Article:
In March 2010, Sadiq Khan publicly stated that for a second successive year he would not be taking a pay rise as an MP or Minister, declaring 'At a time when many people in Tooting and throughout the country are having to accept pay freezes I don't think it's appropriate for MPs to accept a pay rise'. For his first 15 months' service in Government, he chose not to draw a ministerial incremental salary.

In the wake of Labour's 2010 election defeat, Acting Leader Harriet Harman appointed Sadiq Khan Shadow Secretary of State for Transport. After running Ed Miliband's successful leadership campaign, Sadiq Khan was previously rewarded with the senior roles of Shadow Lord Chancellor and Shadow Justice Secretary. He was advanced as Shadow Minister for London, in addition to his other responsibilities, in 2013.

He is regularly named among the Top 100 London politicians in the London Evening Standard's annual poll of the 1,000 most influential Londoners and is an Ambassador for Mosaic Network, an initiative set up by Prince Charles.

In 2013, Sadiq Khan appeared on a number of speaker platforms and in the press discussing the 2016 London mayoral election, and was quoted in the London Evening Standard saying he would consider running for Mayor of London to succeed Boris Johnson.

In May 2015, he declared his intention to become the Labour Party's mayoral candidate. In September 2015, Sadiq Khan won the selection, polling 37.5% of the first round vote with former minister Dame Tessa Jowell in second place on 29.7%. In the final round, following the elimination of lower-placed candidates, Sadiq Khan took 58.9% against 41.1% for Jowell.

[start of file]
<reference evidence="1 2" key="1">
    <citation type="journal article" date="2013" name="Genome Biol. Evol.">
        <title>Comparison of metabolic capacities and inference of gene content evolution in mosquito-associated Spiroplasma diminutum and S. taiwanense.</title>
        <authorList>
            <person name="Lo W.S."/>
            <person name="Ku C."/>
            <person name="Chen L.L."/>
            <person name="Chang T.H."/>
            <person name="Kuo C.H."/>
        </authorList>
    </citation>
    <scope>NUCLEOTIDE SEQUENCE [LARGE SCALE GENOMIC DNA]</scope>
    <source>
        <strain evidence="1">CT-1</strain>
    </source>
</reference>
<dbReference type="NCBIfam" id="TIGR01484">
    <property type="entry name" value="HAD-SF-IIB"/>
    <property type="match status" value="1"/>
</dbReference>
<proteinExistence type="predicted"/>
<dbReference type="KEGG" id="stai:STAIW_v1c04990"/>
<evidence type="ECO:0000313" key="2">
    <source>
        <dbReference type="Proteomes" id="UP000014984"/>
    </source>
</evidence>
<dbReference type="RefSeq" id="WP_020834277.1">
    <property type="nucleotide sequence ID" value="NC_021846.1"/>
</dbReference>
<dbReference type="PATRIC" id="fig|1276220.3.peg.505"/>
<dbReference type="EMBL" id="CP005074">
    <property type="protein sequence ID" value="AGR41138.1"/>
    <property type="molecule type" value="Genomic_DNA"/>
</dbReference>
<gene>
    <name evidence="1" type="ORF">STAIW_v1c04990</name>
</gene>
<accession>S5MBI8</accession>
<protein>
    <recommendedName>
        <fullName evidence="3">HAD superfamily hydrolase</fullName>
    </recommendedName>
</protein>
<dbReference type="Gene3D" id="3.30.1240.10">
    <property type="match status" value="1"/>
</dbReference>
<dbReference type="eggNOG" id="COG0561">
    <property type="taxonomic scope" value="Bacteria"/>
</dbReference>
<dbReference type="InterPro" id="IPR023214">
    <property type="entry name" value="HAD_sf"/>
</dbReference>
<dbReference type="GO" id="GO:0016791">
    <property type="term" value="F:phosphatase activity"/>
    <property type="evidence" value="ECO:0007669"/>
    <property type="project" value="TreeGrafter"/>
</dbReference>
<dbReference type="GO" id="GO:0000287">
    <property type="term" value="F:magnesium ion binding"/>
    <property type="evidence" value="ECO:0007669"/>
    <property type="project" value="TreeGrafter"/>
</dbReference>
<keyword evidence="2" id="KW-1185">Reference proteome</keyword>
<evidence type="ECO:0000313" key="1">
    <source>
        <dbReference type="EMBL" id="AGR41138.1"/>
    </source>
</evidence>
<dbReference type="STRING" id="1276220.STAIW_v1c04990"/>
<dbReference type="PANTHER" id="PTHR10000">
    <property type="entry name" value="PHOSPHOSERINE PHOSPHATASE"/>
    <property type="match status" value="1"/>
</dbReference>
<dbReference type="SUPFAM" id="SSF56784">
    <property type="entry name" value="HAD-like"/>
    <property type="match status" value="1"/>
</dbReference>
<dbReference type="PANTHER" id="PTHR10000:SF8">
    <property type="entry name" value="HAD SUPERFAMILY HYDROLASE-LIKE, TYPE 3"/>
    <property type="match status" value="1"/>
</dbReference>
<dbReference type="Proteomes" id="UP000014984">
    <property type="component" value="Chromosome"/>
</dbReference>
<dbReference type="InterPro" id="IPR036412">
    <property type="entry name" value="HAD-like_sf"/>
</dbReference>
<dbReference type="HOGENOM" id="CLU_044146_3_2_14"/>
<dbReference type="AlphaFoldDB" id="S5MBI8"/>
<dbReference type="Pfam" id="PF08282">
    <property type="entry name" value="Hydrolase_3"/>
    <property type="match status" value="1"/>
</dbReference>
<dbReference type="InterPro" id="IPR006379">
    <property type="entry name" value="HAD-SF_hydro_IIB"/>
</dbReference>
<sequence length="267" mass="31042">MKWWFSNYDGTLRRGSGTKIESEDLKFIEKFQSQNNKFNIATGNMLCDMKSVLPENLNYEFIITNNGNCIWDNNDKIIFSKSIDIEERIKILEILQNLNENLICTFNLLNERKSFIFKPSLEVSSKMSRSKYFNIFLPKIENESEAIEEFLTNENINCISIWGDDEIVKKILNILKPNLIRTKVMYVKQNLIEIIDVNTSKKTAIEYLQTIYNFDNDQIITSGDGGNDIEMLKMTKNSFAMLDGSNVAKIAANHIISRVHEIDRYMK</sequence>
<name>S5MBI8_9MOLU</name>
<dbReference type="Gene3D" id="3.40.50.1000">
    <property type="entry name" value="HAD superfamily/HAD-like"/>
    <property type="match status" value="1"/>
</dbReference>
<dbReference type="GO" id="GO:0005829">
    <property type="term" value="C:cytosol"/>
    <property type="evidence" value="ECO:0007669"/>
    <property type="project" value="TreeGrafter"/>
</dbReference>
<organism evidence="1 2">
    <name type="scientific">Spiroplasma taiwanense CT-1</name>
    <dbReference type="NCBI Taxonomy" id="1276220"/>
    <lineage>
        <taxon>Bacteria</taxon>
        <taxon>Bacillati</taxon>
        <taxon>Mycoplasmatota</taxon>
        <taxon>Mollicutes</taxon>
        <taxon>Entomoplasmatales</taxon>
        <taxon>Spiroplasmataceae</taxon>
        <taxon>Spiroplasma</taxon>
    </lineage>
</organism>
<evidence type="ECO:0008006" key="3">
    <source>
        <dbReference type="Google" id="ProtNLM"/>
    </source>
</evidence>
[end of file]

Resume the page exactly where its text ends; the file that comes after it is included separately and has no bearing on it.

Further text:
In November 2015, Sadiq Khan made a promise to freeze all London's Tube, train and bus fares for four years if elected Mayor. He said this would cost £450m over four years, but Transport for London said the real cost would be £1.9 billion, saying that Sadiq Khan had not considered increasing ridership over the Business Plan (passenger numbers are rising by 5 per cent every year) and there will be new fares revenue from Crossrail when it opens in 2018/19.

Sadiq Khan was officially sworn in as Mayor in a multi-faith ceremony held in Southwark Cathedral the following day. His first act as mayor was his appearance at a Holocaust memorial ceremony in a rugby stadium in North London, although due to delays with the results of the election, he only officially took office on 9 May.

In the buildup to the referendum on the UK's continuing membership of the European Union (EU), Sadiq Khan was a vocal supporter of the 'Remain' camp. He agreed to attend a Britain Stronger in Europe campaign event with the Conservative Prime Minister David Cameron in order to demonstrate cross-party support for remaining within the EU, for which he was criticised by Labour Shadow Chancellor John McDonnell, who claimed that sharing a platform with the Conservatives discredits us. After the murder of MP Jo Cox during the campaign, Sadiq Khan called for the country to pause and reflect on the manner in which the Leave and Remain camps had been approaching the debate, stating that it had been marred by a climate of hatred, of poison, of negativity, of cynicism. Following the success of the 'Leave' vote, Sadiq Khan insisted that all EU citizens living in London were welcome in the city and that he was grateful for the contribution that they made to it.